Being able to rapidly assess and disable AI-based alerts is a responsibility faced by health systems using AI to support clinical care. Given the susceptibility of AI-based systems to changes in alerting patterns, clinical AI governance within health systems may play a role in monitoring and supporting deployed AI systems.

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    Article Information

    Accepted for Publication: September 26, 2021.

    Published: November 19, 2021. doi:10.1001/jamanetworkopen.2021.35286

    Open Access: This is an open access article distributed under the terms of the CC-BY License. © 2021 Wong A et al. JAMA Network Open.

    Corresponding Author: Karandeep Singh, MD, MMSc, Department of Learning Health Sciences, University of Michigan Medical School, 1161H NIB, 300 N Ingalls St, Ann Arbor, MI 48109 (kdpsingh@umich.edu).

    Author Contributions: Dr Singh had full access to all the data in the study and takes responsibility for the integrity of the data and the accuracy of the data analysis. Dr Wong and Ms Cao contributed equally to this work.

    Concept and design: Wong, Cao, Lyons, Dutta, Ötleş, Singh.

    Acquisition, analysis, or interpretation of data: Wong, Cao, Lyons, Dutta, Major, Singh.

    Drafting of the manuscript: Wong, Cao, Major.

    Critical revision of the manuscript for important intellectual content: All authors.

    Statistical analysis: Wong, Cao, Lyons, Singh.

    Administrative, technical, or material support: Wong, Ötleş.

    Supervision: Dutta, Singh.

    Conflict of Interest Disclosures: Dr Lyons reported receiving grants from the National Institutes of Health National Center for Advancing Translational Sciences and the Doris Duke Charitable Foundation and the Big Ideas Award from BJC HealthCare and Washington University. Mr Ötleş reported having a patent pending for the University of Michigan for an artificial intelligence–based approach for the dynamic prediction of the injured patient health state. Dr Singh reported receiving grants from Teva Pharmaceuticals and Blue Cross Blue Shield of Michigan. No other disclosures were reported.

    Funding/Support: This study was supported by the University of Michigan Precision Health (Ms Cao), grant KL2TR002346 from the National Institutes of Health National Center for Advancing Translational Sciences (Dr Lyons), the Doris Duke Charitable Foundation Fund to Retain Clinical Scientists (Dr Lyons), and grant T32GM007863 from the National Institutes of Health National Institute of General Medical Sciences (to Mr Ötleş).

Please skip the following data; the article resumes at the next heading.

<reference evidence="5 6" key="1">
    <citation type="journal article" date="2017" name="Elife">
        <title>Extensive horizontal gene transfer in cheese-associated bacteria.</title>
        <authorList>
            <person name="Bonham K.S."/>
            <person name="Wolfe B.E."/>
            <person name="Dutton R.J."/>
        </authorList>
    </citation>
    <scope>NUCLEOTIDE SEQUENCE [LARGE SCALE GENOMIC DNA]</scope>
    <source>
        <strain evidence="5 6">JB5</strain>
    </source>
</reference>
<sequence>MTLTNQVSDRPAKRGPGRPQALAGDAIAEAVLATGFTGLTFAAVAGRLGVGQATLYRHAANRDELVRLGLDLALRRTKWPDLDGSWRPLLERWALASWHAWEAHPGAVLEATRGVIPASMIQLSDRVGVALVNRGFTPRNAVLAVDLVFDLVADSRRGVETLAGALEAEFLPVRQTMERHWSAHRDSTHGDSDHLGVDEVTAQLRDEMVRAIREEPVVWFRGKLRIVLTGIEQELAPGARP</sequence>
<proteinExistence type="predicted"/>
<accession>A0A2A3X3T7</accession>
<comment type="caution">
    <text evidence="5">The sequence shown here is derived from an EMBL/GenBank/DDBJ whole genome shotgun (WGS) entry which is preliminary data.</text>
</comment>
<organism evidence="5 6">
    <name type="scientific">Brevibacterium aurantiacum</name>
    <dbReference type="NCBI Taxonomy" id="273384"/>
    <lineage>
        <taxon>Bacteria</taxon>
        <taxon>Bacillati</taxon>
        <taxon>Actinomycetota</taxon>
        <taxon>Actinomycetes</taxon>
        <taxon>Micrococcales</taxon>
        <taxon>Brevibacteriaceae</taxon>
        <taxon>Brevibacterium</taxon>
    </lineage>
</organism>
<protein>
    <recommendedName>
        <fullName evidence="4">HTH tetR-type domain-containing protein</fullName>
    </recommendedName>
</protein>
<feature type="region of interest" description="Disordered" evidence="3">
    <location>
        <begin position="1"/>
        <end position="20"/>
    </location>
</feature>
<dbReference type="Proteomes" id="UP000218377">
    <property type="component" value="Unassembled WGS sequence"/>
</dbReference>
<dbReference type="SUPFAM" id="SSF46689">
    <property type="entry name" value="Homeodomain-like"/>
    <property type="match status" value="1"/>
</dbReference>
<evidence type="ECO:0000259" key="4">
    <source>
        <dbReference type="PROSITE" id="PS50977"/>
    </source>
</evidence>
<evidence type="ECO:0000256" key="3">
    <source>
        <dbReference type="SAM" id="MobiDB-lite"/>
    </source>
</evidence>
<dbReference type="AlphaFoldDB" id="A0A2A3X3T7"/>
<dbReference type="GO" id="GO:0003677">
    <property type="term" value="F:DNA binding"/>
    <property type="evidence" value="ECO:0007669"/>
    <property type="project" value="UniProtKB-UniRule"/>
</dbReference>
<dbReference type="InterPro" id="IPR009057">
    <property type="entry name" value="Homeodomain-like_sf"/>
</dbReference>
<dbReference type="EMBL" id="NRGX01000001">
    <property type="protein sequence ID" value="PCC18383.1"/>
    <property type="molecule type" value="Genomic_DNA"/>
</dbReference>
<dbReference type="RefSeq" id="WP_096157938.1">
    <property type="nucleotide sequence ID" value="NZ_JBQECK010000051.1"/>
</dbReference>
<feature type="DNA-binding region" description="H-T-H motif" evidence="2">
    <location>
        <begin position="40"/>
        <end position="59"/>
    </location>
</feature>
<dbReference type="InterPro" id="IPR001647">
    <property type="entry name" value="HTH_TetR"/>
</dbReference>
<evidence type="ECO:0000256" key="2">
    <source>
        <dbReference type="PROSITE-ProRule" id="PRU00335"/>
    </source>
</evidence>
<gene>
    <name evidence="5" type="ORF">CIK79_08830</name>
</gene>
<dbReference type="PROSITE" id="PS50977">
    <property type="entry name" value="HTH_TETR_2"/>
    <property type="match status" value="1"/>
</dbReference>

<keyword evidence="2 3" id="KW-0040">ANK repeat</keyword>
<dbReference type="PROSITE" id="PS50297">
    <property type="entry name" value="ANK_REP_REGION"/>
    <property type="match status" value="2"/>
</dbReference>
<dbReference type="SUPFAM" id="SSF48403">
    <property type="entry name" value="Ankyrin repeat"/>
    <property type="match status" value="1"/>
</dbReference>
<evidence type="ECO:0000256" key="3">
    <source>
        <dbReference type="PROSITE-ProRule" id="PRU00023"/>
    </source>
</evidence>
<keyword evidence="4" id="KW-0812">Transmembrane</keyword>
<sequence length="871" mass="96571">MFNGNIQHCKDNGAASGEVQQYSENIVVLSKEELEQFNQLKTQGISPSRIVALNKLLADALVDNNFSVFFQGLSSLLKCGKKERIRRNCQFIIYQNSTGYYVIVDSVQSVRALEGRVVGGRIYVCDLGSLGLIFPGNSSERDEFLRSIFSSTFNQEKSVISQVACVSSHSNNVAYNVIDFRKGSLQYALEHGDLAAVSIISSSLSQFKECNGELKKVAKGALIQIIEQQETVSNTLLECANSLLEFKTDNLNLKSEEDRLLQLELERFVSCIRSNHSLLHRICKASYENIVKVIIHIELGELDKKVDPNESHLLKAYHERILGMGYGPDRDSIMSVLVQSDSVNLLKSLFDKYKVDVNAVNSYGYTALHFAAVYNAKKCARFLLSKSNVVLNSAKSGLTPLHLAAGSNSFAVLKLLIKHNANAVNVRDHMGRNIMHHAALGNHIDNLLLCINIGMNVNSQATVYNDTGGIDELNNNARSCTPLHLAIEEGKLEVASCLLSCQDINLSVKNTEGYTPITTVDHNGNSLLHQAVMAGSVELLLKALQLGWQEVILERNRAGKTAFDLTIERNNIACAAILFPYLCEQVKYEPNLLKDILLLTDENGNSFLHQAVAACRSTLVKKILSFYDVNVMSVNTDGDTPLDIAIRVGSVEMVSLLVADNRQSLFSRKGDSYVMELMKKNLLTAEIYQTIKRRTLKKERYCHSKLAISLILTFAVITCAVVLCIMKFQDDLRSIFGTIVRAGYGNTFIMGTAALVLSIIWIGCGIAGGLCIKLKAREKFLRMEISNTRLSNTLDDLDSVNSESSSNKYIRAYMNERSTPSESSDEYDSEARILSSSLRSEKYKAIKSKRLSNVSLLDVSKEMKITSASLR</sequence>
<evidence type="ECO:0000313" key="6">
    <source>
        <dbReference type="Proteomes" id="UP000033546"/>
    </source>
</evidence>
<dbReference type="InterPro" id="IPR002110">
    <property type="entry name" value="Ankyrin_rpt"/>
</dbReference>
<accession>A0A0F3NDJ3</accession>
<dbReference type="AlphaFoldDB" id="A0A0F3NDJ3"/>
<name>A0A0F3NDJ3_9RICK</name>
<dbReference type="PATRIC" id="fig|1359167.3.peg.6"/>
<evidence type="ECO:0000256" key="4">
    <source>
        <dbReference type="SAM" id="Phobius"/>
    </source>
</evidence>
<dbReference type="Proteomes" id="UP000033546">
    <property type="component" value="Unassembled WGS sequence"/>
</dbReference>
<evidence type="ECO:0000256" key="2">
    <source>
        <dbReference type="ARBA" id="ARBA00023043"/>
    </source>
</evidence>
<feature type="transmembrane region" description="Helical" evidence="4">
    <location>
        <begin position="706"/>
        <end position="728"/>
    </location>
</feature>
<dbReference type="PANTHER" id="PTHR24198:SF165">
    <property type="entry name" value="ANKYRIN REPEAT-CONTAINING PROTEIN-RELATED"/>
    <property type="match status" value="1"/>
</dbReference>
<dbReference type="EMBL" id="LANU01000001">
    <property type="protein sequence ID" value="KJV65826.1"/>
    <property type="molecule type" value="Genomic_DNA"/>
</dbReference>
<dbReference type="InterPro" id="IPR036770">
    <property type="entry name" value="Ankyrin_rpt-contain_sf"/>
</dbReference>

Role of the Funder/Sponsor: The University of Michigan Precision Health, the National Institutes of Health, and the Doris Duke Charitable Foundation had no role in the design and conduct of the study; collection, management, analysis, and interpretation of the data; preparation, review, or approval of the manuscript; and decision to submit the manuscript for publication.

    References
    1.
    Downing  NL, Rolnick  J, Poole  SF,  et al.  Electronic health record-based clinical decision support alert for severe sepsis: a randomised evaluation.   BMJ Qual Saf. 2019;28(9):762-768. doi:10.1136/bmjqs-2018-008765 PubMedGoogle ScholarCrossref
    2.
    Wong  A, Otles  E, Donnelly  JP,  et al.  External validation of a widely implemented proprietary sepsis prediction model in hospitalized patients.   JAMA Intern Med. 2021;181(8):1065-1070. doi:10.1001/jamainternmed.2021.2626 PubMedGoogle ScholarCrossref
    3.
    Ginestra  JC, Giannini  HM, Schweickert  WD,  et al.  Clinician perception of a machine learning-based early warning system designed to predict severe sepsis and septic shock.   Crit Care Med. 2019;47(11):1477-1484. doi:10.1097/CCM.0000000000003803 PubMedGoogle ScholarCrossref
    4.
    Eilish  MC, Watkins  EA. Repairing innovation: a study of integrating AI in clinical care. Data & Society Research Institute. Published September 2020. Accessed August 5, 2021. https://datasociety.net/wp-content/uploads/2020/09/Repairing-Innovation-DataSociety-20200930-1.pdf
    5.
    Finlayson  SG, Subbaswamy  A, Singh  K,  et al.  The clinician and dataset shift in artificial intelligence.   N Engl J Med. 2021;385(3):283-286. doi:10.1056/NEJMc2104626 PubMedGoogle ScholarCrossref
    6.
    Singh  K, Valley  TS, Tang  S,  et al  Evaluating a widely implemented proprietary deterioration index model among hospitalized patients with COVID-19.   Ann Am Thorac Soc. 2021;18(7):1129-1137. doi:10.1513/AnnalsATS.202006-698OCGoogle Scholar